“It’s a magic sword,” Ector explained, with I think admirable patience. He had Arthur stick the sword back in the stone so Ector could demonstrate how neither he nor Kay could pull it out, though Arthur could easily.
Ector kneeled before him, and got Kay too also, and this freaked Arthur out. Ector, since he was just piling on the revelations, decided this was as good a time as any to tell Arthur he was adopted.
Ector wasn’t his father! His father was in fact Uther the dead rapist-king! Arthur got pretty severely bummed. He did not know how to process this, and asked Ector for advice, but the only oar Ector would stick in was a request for a job for Kay.
“Sure thing,” said Arthur, and thus Sir Kay became Arthur’s PA, or sensechal, a position he would hold for the rest of Le Morte D’Arthur.
Ector found the Archbishop and filled him in on all this. After the tournament, when the knights showed up to try their hands at pulling out the sword, Arthur was there waiting for them. He readily demonstrated his sword-pulling prowess. The barons and lords and knights assembled didn’t buy it, though. Arthur was basically a kid, so they decided to come back and try again later.
They came back later, but none of them could pull out the sword. Meanwhile, Arthur, who’d been waiting there, pulled it out yet again. This process repeated twice more, all spring, and still all the barons and the warlords refused to accept it.
In the course of his literally months of sword-pulling demonstrations, Arthur acquired a cadre of knights who bought into his being the king: Ector and Kay, but also Ulfius and Brastias, a Sir Baudwin, and a bunch of others Malory doesn’t name.
Months and months of this went by. Arthur pulled the sword from the stone and the barons and the landed gentry and the knights all refused to accept him, lather, rinse, repeat. He kept trying, though, straight through from New Year’s to Pentecost. Pentecost, for those of you who didn’t pay attention in Sunday School, is part of the Movable Cycle; depending on the phases of the moon it lands anywhere from mid-May to late June. So literally five or six months of sword-drawing. At Pentecost he did it again! The largest collection of English aristocrats yet showed up. They brought along a bunch of knights and a huge mass of commoners, and once again, Arthur demonstrated that he could pull the sword from the stone and therefore was the rightful king. And once again, the barons and so on were all, nope, we don’t buy it, you’re way too poor-looking and scruffy and insufficiently powerful a warlord to be king.
But they had miscalculated in bringing along an enormous pile of commoners, because the commoners were sick and tired of this back and forth, and accepted Arthur as king (it was no skin of their noses). They threatened to riot unless the barons come round. They would kill one thousand barons a day, the peasants claimed, unless the barons swore fealty to Arthur. So the barons submitted and apologized. Arthur was very gracious about it. He accepted their apologies and allowed himself to be knighted/crowned by the Archbishop of Canterbury. And there was a big party, which should have been nice.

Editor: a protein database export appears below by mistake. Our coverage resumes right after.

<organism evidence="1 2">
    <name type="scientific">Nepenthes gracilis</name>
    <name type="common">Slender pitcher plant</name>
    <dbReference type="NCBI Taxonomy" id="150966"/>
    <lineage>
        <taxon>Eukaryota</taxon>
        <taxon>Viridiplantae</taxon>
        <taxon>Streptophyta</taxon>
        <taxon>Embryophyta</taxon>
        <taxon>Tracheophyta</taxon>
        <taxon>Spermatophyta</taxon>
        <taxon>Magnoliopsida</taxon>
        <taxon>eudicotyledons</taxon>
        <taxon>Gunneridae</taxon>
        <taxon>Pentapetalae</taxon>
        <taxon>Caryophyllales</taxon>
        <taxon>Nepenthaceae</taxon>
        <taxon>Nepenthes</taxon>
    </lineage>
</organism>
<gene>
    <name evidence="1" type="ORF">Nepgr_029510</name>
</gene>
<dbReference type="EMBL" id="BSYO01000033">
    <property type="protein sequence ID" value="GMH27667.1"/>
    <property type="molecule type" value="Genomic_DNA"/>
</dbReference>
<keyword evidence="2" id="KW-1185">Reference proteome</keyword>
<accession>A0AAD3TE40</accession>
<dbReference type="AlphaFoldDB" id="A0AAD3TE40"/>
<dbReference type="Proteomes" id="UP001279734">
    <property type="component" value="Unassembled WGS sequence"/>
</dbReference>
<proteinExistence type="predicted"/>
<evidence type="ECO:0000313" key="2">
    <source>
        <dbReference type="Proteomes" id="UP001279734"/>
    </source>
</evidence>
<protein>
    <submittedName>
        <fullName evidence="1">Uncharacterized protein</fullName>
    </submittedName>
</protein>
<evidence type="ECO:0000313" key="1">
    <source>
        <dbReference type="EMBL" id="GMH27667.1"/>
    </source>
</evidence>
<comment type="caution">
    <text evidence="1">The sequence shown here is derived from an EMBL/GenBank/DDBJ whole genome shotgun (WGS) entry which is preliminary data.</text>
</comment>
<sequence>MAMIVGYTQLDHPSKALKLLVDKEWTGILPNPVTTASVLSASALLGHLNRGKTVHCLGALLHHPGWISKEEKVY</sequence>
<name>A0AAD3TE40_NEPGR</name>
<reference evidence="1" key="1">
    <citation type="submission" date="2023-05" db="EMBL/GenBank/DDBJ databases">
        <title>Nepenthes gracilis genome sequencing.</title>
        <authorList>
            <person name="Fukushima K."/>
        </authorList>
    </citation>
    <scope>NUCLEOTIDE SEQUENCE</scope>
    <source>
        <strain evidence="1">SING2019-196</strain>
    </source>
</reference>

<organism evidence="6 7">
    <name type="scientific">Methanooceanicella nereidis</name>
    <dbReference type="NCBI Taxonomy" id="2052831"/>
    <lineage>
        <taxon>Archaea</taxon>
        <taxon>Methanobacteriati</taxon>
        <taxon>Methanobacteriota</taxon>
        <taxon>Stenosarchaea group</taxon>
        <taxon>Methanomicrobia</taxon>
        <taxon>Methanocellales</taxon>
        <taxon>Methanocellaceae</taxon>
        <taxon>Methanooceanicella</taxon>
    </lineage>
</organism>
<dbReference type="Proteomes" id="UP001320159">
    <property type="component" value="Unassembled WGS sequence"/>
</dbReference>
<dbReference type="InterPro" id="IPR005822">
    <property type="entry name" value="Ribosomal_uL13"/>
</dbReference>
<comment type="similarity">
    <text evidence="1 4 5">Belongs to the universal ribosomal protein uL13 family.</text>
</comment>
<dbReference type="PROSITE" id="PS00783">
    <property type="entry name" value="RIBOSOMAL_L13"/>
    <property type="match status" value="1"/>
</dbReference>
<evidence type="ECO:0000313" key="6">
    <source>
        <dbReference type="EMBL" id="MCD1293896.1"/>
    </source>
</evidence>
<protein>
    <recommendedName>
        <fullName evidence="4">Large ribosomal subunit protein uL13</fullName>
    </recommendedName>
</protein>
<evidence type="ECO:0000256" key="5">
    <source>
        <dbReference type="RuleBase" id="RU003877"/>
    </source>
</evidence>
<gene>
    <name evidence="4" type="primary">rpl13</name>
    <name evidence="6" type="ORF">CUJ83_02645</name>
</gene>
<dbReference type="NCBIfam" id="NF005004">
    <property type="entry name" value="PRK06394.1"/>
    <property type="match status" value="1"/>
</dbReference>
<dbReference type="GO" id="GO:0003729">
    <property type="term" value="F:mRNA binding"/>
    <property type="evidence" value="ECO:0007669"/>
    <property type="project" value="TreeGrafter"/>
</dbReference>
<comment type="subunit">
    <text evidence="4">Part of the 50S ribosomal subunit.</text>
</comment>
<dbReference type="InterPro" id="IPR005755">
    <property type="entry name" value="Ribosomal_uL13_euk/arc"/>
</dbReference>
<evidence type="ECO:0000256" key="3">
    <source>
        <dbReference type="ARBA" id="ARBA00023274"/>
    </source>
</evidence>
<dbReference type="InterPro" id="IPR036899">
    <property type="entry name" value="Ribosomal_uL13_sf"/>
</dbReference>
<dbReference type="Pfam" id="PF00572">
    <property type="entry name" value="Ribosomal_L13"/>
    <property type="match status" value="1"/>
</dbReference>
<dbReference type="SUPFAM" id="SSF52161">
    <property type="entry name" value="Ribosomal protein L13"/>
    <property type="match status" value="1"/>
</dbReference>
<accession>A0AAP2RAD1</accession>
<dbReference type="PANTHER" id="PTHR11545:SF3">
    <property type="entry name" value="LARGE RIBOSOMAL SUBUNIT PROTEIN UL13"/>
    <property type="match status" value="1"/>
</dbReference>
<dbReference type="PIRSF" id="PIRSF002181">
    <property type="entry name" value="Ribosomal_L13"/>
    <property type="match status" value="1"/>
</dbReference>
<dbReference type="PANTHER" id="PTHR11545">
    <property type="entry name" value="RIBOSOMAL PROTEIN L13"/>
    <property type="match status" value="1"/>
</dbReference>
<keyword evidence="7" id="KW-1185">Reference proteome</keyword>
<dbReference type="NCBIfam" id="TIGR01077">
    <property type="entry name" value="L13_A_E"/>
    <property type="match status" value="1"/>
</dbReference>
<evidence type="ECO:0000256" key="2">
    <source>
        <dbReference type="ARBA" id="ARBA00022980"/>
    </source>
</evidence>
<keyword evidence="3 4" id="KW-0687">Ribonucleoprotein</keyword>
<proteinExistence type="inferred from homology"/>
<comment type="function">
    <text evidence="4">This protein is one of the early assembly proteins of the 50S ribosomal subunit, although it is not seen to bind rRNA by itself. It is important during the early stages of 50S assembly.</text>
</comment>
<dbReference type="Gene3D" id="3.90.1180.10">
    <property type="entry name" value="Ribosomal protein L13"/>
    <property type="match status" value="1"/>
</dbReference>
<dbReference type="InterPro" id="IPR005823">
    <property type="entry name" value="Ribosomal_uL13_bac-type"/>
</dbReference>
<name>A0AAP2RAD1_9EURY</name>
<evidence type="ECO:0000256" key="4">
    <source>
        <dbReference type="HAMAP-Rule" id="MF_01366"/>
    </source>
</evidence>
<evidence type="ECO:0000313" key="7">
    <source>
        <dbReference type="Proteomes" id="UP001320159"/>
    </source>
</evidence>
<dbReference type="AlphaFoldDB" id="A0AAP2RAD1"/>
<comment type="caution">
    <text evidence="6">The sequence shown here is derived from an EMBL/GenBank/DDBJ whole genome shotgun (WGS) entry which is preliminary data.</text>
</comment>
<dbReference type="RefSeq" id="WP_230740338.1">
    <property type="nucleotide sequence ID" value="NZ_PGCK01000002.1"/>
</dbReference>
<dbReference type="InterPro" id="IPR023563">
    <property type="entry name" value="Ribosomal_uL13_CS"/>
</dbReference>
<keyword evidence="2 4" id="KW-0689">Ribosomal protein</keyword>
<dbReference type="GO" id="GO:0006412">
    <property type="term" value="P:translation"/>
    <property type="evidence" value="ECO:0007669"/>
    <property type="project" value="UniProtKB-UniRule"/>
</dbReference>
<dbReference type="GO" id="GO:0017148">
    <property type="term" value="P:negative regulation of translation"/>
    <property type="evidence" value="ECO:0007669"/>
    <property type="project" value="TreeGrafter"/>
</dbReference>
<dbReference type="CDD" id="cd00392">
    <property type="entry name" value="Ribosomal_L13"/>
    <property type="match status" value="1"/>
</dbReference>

The big party was sullied, sadly, by everybody and their dog coming to Arthur and complaining about how they’d been wronged by somebody else, and their nation had just gone to hell since Uther died, and what were their taxes paying for if not, et cetera, et cetera. Arthur listened to all of these complaints and clucked his tongue and said he’d see what he could do. A lot of barons whose estates had gotten very large since Uther’s death discovered the hard way that Arthur didn’t respect their property rights. He seized parts of their lands and turned around and gave it to the various impoverished gentry whose land it had been up until somebody seized it. However, the rich barons were cool with this, because they didn’t want to get lynched.
Arthur set up rebuilding some kind of government. He put Kay, and the other knights who stuck by him all spring during Sword-in-the-Stonegate, in charge of various projects, departments, and castles. He set about reconquering all of the island of Great Britain that he didn’t already rule — everything north of the river Trent, including Scotland, and most of Wales. This took a while, but after a year, maybe two, it was all done with. That’s what Malory says here, anyway; he’s about to super contradict himself about it. It makes more sense to assume Arthur was spending this time consolidating his power in the greater London metropolitan area, with the fat-cat land barons and the angry peasants and so on. It sounds like something that would take a while to work out.
King Arthur hasn’t done much at this point, really, but already I like him about ten thousand times as much as Uther. Arthur is humble, he forgives his enemies, and he seizes the ill-gotten gains of the wealthy and returns them to the poor (albeit the poor nobility rather than the poor in general). Here’s hoping he doesn’t get Merlin to help him rape anyone. Also, I can’t help but notice that according to Malory, Arthur and Merlin haven’t met yet. When I was a kid I watched Disney’s Sword in the Stone a bunch, and as a teen I read the first half of Once and Future King multiple times in unsuccessful attempts to make it through the whole thing, and one thing I do remember is that Merlin and Arthur had a Doc Brown & Marty McFly relationship, in that version of the story. Plus, lots of shapeshifting, which hasn’t come up yet either. So that’s kind of an interesting change. Merlin himself comes across as much more Gandalf the Gray than I was expecting, too; he’s all the time setting events into motion and telling kings what to do.